Johnny Depp’s lawyers have failed to convince a judge to strike out allegations of fraud in the 25 million dollar (£19.4 million) legal battle with his former managers.
The Pirates Of The Caribbean actor, 54, sued The Management Group (TMG) claiming it cost him tens of millions of dollars through “gross mismanagement”.
But the firm hit back saying the Hollywood star was responsible for his dire financial situation because of his “profligate” spending, which includes blowing 75 million dollars (£58m) on 14 homes and spending thousands a month on fine wine.
TMG and its owners Joel and Robert Mandel have also claimed Depp’s team “repeatedly lied” to convince them to carry out work they were never paid for during the transition phase after they were fired.
The firm’s lawyers say Depp and his co-defendants committed fraud by “misrepresenting repeatedly that they intended to pay” for work after Depp sacked TMG in March last year after 17 years of service.
Los Angeles Superior Court’s Judge Teresa Beaudet ruled on Monday that the fraud claims should not be struck out.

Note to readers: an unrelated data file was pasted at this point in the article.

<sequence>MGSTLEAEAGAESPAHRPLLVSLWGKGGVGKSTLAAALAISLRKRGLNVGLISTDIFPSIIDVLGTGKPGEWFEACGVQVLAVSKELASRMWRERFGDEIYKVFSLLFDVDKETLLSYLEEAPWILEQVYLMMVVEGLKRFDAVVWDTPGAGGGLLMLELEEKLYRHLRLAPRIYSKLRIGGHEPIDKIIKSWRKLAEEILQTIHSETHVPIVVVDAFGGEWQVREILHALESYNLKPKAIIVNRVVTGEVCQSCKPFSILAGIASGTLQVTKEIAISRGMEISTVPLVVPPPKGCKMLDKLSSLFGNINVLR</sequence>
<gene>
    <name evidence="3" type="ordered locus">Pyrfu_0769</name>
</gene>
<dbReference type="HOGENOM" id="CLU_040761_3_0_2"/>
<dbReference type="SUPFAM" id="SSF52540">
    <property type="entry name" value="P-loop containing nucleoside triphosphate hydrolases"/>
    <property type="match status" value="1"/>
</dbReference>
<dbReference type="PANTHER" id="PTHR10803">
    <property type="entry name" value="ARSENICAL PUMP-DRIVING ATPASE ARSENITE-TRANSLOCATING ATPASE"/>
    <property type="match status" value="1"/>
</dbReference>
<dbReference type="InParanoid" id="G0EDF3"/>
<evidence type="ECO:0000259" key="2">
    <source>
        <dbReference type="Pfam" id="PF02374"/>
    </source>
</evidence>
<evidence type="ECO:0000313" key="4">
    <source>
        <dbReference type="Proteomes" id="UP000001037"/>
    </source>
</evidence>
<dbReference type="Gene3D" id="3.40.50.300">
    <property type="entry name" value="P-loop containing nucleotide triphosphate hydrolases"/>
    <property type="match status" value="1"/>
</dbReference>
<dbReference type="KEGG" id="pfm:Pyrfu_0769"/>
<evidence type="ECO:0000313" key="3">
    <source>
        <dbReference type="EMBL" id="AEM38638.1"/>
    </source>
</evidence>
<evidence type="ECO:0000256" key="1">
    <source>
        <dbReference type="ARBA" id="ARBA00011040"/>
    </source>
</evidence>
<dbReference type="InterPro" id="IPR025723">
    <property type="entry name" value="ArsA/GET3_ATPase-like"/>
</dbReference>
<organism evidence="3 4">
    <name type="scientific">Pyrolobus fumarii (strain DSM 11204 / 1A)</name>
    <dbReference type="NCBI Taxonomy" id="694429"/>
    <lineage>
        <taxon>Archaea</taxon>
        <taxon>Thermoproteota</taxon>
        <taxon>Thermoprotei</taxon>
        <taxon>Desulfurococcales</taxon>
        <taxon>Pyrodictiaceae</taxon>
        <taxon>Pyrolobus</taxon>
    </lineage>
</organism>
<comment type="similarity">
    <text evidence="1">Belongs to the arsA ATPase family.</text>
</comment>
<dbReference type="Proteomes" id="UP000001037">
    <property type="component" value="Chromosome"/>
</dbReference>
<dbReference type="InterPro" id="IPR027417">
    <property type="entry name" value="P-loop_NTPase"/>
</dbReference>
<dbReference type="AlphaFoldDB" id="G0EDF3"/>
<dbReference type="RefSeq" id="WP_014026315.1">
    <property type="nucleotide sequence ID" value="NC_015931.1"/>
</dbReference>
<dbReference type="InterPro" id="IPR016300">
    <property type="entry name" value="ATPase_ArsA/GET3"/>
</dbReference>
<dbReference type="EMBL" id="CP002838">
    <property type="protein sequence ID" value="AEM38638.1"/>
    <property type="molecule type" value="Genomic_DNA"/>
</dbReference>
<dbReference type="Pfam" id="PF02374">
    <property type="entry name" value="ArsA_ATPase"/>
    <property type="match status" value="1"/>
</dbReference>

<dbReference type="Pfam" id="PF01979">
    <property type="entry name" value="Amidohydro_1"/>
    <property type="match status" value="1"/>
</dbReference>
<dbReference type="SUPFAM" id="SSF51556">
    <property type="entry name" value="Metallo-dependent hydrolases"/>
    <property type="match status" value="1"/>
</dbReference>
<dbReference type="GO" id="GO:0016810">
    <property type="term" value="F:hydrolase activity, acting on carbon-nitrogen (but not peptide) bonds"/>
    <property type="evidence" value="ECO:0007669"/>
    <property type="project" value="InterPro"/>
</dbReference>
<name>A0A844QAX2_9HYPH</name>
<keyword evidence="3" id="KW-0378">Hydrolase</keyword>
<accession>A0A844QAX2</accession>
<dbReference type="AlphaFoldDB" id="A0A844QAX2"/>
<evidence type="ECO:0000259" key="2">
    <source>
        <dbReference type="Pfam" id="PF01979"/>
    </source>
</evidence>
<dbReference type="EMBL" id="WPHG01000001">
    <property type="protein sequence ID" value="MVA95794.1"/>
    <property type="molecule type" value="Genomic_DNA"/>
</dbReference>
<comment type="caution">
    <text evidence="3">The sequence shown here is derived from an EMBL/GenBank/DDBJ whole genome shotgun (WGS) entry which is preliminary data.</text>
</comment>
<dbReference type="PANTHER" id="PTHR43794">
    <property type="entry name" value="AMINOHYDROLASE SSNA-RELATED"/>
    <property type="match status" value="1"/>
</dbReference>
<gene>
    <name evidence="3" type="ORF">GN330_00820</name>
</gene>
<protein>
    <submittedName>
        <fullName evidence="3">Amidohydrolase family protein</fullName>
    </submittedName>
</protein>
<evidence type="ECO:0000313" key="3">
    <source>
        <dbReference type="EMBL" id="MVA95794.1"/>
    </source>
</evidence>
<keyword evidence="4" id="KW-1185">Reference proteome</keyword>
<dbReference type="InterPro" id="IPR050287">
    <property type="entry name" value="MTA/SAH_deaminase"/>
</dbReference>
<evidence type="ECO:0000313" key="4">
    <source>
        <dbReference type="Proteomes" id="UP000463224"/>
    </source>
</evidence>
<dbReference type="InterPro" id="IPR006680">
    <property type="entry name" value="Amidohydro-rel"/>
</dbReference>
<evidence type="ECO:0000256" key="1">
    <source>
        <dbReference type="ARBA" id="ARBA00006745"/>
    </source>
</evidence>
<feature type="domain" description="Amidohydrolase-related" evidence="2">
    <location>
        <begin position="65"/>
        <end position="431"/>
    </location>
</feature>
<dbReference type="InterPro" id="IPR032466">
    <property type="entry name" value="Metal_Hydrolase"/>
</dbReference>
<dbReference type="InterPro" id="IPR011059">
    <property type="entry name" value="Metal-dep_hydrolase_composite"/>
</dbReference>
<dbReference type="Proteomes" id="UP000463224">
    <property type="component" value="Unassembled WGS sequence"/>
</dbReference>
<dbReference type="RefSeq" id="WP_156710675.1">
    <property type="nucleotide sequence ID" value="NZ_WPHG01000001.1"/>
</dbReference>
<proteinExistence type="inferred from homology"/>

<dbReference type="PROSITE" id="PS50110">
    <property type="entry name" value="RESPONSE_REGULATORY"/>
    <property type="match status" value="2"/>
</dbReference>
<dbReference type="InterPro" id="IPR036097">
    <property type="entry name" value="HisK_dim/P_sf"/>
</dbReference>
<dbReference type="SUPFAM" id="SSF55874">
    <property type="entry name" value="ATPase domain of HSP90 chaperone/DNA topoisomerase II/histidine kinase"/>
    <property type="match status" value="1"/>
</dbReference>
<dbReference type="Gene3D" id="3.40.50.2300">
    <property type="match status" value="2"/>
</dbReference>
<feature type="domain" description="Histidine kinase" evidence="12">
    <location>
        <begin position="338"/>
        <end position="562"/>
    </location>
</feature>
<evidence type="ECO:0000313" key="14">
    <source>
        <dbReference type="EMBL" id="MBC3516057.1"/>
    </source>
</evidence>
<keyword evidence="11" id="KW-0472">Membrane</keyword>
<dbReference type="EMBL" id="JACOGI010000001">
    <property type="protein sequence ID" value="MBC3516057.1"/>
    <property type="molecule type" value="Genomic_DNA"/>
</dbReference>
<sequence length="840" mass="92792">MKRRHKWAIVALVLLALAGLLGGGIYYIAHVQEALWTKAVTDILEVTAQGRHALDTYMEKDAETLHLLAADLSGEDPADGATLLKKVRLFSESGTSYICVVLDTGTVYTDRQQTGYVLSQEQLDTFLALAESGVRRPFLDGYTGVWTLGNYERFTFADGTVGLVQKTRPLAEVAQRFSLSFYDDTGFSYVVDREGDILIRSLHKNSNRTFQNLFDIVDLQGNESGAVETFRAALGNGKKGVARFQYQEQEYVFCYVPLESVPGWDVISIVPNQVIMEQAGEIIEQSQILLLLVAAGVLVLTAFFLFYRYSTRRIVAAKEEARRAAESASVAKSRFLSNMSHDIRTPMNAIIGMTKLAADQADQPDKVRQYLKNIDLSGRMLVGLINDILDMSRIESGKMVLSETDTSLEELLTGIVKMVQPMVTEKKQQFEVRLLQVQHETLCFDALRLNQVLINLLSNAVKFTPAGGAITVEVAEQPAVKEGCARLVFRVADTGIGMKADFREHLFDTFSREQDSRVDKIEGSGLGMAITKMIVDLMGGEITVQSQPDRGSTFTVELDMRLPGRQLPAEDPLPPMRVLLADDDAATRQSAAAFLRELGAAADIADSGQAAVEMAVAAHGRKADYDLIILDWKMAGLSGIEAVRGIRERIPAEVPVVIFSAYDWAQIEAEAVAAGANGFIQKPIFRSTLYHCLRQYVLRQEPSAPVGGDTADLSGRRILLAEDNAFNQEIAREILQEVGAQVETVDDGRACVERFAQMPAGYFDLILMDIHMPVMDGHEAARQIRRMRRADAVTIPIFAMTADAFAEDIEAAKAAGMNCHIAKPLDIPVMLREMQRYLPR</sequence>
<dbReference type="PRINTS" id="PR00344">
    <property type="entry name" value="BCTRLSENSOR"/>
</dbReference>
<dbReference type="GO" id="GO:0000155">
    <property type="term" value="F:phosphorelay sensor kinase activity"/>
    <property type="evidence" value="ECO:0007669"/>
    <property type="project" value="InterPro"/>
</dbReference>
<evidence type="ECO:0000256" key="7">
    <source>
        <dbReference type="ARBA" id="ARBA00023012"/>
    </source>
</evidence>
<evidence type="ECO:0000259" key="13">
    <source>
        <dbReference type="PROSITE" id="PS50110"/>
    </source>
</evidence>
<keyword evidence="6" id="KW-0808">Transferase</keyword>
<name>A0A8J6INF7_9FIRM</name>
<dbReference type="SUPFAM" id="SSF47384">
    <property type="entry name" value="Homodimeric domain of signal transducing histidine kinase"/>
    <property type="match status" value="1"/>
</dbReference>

After the hearing, TMG lawyer Michael Kump celebrated the ruling as a “clear victory” for the firm because the court “ruled in favour of our fraud claim”.
The actor’s lawyer, Ben Chew, also claimed a “good day for Johnny Depp” after the judge threw out one aspect of TMG’s case.
Ms Beaudet ruled that claims of Depp’s “extravagant” spending was not relevant to the TMG’s counter law suit.
But the managers insist the claims, which include the actor spent two million dollars (£1.6m) a month, remain as its defence against Depp’s original case.
Among the allegations are that he spent three million (£2.3m) to fire the ashes of author Hunter S Thompson over Aspen from a specially crafted cannon
Lawyers also say his wine bill hit 30,000 dollars a month (£23,000) and he bought 14 homes included a French chateau, a string of Bahaman islands and multiple homes in Hollywood.
Depp launched the action in January when he sued TMG for 25 million dollars for 11 complaints including fraud and professional negligence.
TMG countersued, seeking 560,000 dollars (£435,000) in damages.
The case is scheduled to go before a jury in January.